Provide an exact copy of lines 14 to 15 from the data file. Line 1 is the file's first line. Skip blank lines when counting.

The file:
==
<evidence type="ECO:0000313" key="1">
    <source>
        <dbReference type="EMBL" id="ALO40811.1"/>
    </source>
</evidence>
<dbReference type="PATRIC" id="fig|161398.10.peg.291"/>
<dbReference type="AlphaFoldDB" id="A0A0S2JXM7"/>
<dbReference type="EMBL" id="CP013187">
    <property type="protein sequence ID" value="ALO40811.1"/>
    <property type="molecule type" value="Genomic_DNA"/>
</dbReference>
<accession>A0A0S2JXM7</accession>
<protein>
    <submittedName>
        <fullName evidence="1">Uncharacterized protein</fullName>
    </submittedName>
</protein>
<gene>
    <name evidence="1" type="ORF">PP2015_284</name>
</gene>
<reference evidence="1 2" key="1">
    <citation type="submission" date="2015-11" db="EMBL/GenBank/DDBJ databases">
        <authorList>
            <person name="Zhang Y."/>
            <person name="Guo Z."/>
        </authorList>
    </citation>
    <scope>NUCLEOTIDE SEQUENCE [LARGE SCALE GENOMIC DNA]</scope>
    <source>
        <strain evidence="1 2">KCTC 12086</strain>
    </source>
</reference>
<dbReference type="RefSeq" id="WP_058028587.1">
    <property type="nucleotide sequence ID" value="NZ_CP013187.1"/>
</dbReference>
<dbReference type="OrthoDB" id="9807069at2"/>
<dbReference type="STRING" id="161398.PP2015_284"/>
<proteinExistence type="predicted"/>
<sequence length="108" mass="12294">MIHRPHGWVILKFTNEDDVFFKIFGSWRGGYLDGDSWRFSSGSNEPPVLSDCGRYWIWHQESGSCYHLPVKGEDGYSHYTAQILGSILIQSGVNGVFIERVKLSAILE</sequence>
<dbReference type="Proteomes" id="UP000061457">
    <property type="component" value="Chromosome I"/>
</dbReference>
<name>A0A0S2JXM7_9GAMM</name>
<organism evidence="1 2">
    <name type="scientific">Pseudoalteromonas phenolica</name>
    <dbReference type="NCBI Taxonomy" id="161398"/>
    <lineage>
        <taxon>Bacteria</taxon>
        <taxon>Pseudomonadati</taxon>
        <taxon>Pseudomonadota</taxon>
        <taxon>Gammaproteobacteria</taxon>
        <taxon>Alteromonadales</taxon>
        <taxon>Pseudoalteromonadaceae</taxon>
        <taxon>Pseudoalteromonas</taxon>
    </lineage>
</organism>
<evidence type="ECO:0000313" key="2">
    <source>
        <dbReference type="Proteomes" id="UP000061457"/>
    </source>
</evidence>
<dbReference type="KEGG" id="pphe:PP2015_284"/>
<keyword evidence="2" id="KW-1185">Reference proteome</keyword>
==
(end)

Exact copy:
    <submittedName>
        <fullName evidence="1">Uncharacterized protein</fullName>